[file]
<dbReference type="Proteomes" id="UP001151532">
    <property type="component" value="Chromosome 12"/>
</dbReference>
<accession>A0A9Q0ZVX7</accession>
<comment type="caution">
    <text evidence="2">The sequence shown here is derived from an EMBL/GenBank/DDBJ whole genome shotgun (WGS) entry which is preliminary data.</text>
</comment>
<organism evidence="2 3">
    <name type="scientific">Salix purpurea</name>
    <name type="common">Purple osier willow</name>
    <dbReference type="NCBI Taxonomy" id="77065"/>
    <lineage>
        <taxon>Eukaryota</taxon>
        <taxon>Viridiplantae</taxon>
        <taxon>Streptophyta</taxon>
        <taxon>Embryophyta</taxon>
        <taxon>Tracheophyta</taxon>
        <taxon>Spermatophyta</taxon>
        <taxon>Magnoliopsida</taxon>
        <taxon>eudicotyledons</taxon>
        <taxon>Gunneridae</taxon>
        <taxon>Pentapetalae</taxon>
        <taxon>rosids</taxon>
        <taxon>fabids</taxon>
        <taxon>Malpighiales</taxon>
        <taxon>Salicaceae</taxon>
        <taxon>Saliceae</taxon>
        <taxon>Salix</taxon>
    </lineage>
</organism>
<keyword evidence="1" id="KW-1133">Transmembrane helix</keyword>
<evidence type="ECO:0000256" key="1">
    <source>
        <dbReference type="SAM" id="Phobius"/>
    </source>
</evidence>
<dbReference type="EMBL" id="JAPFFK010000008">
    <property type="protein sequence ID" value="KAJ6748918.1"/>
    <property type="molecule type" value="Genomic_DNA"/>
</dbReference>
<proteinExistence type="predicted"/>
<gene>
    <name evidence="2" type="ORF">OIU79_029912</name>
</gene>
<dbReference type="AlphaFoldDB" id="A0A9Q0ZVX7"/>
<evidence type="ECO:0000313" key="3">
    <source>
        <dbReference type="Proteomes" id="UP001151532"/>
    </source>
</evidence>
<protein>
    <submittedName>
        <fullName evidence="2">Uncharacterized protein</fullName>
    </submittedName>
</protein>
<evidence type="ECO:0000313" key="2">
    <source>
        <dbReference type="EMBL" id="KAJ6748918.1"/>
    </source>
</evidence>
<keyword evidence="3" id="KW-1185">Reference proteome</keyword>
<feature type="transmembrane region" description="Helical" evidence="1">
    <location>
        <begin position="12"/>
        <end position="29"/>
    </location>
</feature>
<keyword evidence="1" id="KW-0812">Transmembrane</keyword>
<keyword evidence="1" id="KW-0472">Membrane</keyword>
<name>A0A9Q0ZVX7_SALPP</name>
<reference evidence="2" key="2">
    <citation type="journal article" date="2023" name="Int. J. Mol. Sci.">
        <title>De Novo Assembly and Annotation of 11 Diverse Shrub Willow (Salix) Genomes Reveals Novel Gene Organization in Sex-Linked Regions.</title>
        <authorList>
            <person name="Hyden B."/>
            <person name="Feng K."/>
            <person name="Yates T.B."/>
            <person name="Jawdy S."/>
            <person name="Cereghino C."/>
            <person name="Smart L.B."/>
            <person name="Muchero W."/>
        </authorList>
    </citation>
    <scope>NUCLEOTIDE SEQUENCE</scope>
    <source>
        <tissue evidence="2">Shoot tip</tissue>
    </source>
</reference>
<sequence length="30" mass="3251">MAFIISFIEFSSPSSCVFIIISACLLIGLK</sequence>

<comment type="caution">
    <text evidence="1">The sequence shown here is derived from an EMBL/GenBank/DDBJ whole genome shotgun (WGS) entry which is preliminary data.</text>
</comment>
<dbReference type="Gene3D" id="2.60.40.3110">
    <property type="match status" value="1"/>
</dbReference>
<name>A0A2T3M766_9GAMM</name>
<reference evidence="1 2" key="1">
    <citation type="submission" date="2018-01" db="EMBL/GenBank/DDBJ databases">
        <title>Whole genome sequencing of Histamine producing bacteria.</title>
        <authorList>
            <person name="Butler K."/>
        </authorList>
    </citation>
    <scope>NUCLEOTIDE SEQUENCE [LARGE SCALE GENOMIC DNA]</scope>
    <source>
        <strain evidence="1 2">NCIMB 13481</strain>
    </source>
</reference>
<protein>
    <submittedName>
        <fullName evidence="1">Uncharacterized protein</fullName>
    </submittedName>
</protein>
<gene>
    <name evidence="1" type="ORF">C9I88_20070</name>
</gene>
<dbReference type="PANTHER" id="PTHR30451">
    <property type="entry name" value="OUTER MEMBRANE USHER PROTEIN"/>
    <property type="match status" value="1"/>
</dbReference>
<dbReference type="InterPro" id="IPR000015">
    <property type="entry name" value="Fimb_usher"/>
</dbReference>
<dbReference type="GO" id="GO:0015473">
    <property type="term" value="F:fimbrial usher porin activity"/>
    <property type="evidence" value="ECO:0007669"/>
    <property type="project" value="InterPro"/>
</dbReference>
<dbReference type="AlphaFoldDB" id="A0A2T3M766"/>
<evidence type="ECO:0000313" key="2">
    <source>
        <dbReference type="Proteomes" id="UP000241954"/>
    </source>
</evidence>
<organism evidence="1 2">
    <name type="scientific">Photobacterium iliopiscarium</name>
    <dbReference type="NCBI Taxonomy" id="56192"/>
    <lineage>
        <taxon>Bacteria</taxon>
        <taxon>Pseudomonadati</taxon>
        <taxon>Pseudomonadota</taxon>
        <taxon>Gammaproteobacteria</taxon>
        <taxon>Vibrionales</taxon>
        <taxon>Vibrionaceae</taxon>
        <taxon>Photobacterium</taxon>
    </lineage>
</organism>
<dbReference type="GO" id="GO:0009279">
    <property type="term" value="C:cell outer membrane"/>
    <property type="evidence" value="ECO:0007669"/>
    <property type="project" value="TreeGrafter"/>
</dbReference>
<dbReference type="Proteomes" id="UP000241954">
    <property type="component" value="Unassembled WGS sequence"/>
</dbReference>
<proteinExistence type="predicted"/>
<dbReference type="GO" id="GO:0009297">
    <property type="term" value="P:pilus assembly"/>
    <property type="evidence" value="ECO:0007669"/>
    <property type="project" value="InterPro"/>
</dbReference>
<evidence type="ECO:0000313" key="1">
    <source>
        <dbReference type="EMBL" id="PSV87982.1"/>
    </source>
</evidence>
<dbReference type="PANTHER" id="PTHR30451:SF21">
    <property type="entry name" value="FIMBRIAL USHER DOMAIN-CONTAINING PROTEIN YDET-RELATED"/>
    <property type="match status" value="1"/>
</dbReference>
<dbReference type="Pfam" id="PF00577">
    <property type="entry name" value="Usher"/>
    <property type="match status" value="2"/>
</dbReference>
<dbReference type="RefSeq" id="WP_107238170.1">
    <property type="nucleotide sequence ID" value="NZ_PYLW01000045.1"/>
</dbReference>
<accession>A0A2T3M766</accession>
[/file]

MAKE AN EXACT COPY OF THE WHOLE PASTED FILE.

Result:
<dbReference type="Proteomes" id="UP001151532">
    <property type="component" value="Chromosome 12"/>
</dbReference>
<accession>A0A9Q0ZVX7</accession>
<comment type="caution">
    <text evidence="2">The sequence shown here is derived from an EMBL/GenBank/DDBJ whole genome shotgun (WGS) entry which is preliminary data.</text>
</comment>
<organism evidence="2 3">
    <name type="scientific">Salix purpurea</name>
    <name type="common">Purple osier willow</name>
    <dbReference type="NCBI Taxonomy" id="77065"/>
    <lineage>
        <taxon>Eukaryota</taxon>
        <taxon>Viridiplantae</taxon>
        <taxon>Streptophyta</taxon>
        <taxon>Embryophyta</taxon>
        <taxon>Tracheophyta</taxon>
        <taxon>Spermatophyta</taxon>
        <taxon>Magnoliopsida</taxon>
        <taxon>eudicotyledons</taxon>
        <taxon>Gunneridae</taxon>
        <taxon>Pentapetalae</taxon>
        <taxon>rosids</taxon>
        <taxon>fabids</taxon>
        <taxon>Malpighiales</taxon>
        <taxon>Salicaceae</taxon>
        <taxon>Saliceae</taxon>
        <taxon>Salix</taxon>
    </lineage>
</organism>
<keyword evidence="1" id="KW-1133">Transmembrane helix</keyword>
<evidence type="ECO:0000256" key="1">
    <source>
        <dbReference type="SAM" id="Phobius"/>
    </source>
</evidence>
<dbReference type="EMBL" id="JAPFFK010000008">
    <property type="protein sequence ID" value="KAJ6748918.1"/>
    <property type="molecule type" value="Genomic_DNA"/>
</dbReference>
<proteinExistence type="predicted"/>
<gene>
    <name evidence="2" type="ORF">OIU79_029912</name>
</gene>
<dbReference type="AlphaFoldDB" id="A0A9Q0ZVX7"/>
<evidence type="ECO:0000313" key="3">
    <source>
        <dbReference type="Proteomes" id="UP001151532"/>
    </source>
</evidence>
<protein>
    <submittedName>
        <fullName evidence="2">Uncharacterized protein</fullName>
    </submittedName>
</protein>
<evidence type="ECO:0000313" key="2">
    <source>
        <dbReference type="EMBL" id="KAJ6748918.1"/>
    </source>
</evidence>
<keyword evidence="3" id="KW-1185">Reference proteome</keyword>
<feature type="transmembrane region" description="Helical" evidence="1">
    <location>
        <begin position="12"/>
        <end position="29"/>
    </location>
</feature>
<keyword evidence="1" id="KW-0812">Transmembrane</keyword>
<keyword evidence="1" id="KW-0472">Membrane</keyword>
<name>A0A9Q0ZVX7_SALPP</name>
<reference evidence="2" key="2">
    <citation type="journal article" date="2023" name="Int. J. Mol. Sci.">
        <title>De Novo Assembly and Annotation of 11 Diverse Shrub Willow (Salix) Genomes Reveals Novel Gene Organization in Sex-Linked Regions.</title>
        <authorList>
            <person name="Hyden B."/>
            <person name="Feng K."/>
            <person name="Yates T.B."/>
            <person name="Jawdy S."/>
            <person name="Cereghino C."/>
            <person name="Smart L.B."/>
            <person name="Muchero W."/>
        </authorList>
    </citation>
    <scope>NUCLEOTIDE SEQUENCE</scope>
    <source>
        <tissue evidence="2">Shoot tip</tissue>
    </source>
</reference>
<sequence length="30" mass="3251">MAFIISFIEFSSPSSCVFIIISACLLIGLK</sequence>

<comment type="caution">
    <text evidence="1">The sequence shown here is derived from an EMBL/GenBank/DDBJ whole genome shotgun (WGS) entry which is preliminary data.</text>
</comment>
<dbReference type="Gene3D" id="2.60.40.3110">
    <property type="match status" value="1"/>
</dbReference>
<name>A0A2T3M766_9GAMM</name>
<reference evidence="1 2" key="1">
    <citation type="submission" date="2018-01" db="EMBL/GenBank/DDBJ databases">
        <title>Whole genome sequencing of Histamine producing bacteria.</title>
        <authorList>
            <person name="Butler K."/>
        </authorList>
    </citation>
    <scope>NUCLEOTIDE SEQUENCE [LARGE SCALE GENOMIC DNA]</scope>
    <source>
        <strain evidence="1 2">NCIMB 13481</strain>
    </source>
</reference>
<protein>
    <submittedName>
        <fullName evidence="1">Uncharacterized protein</fullName>
    </submittedName>
</protein>
<gene>
    <name evidence="1" type="ORF">C9I88_20070</name>
</gene>
<dbReference type="PANTHER" id="PTHR30451">
    <property type="entry name" value="OUTER MEMBRANE USHER PROTEIN"/>
    <property type="match status" value="1"/>
</dbReference>
<dbReference type="InterPro" id="IPR000015">
    <property type="entry name" value="Fimb_usher"/>
</dbReference>
<dbReference type="GO" id="GO:0015473">
    <property type="term" value="F:fimbrial usher porin activity"/>
    <property type="evidence" value="ECO:0007669"/>
    <property type="project" value="InterPro"/>
</dbReference>
<dbReference type="AlphaFoldDB" id="A0A2T3M766"/>
<evidence type="ECO:0000313" key="2">
    <source>
        <dbReference type="Proteomes" id="UP000241954"/>
    </source>
</evidence>
<organism evidence="1 2">
    <name type="scientific">Photobacterium iliopiscarium</name>
    <dbReference type="NCBI Taxonomy" id="56192"/>
    <lineage>
        <taxon>Bacteria</taxon>
        <taxon>Pseudomonadati</taxon>
        <taxon>Pseudomonadota</taxon>
        <taxon>Gammaproteobacteria</taxon>
        <taxon>Vibrionales</taxon>
        <taxon>Vibrionaceae</taxon>
        <taxon>Photobacterium</taxon>
    </lineage>
</organism>
<dbReference type="GO" id="GO:0009279">
    <property type="term" value="C:cell outer membrane"/>
    <property type="evidence" value="ECO:0007669"/>
    <property type="project" value="TreeGrafter"/>
</dbReference>
<dbReference type="Proteomes" id="UP000241954">
    <property type="component" value="Unassembled WGS sequence"/>
</dbReference>
<proteinExistence type="predicted"/>
<dbReference type="GO" id="GO:0009297">
    <property type="term" value="P:pilus assembly"/>
    <property type="evidence" value="ECO:0007669"/>
    <property type="project" value="InterPro"/>
</dbReference>
<evidence type="ECO:0000313" key="1">
    <source>
        <dbReference type="EMBL" id="PSV87982.1"/>
    </source>
</evidence>
<dbReference type="PANTHER" id="PTHR30451:SF21">
    <property type="entry name" value="FIMBRIAL USHER DOMAIN-CONTAINING PROTEIN YDET-RELATED"/>
    <property type="match status" value="1"/>
</dbReference>
<dbReference type="Pfam" id="PF00577">
    <property type="entry name" value="Usher"/>
    <property type="match status" value="2"/>
</dbReference>
<dbReference type="RefSeq" id="WP_107238170.1">
    <property type="nucleotide sequence ID" value="NZ_PYLW01000045.1"/>
</dbReference>
<accession>A0A2T3M766</accession>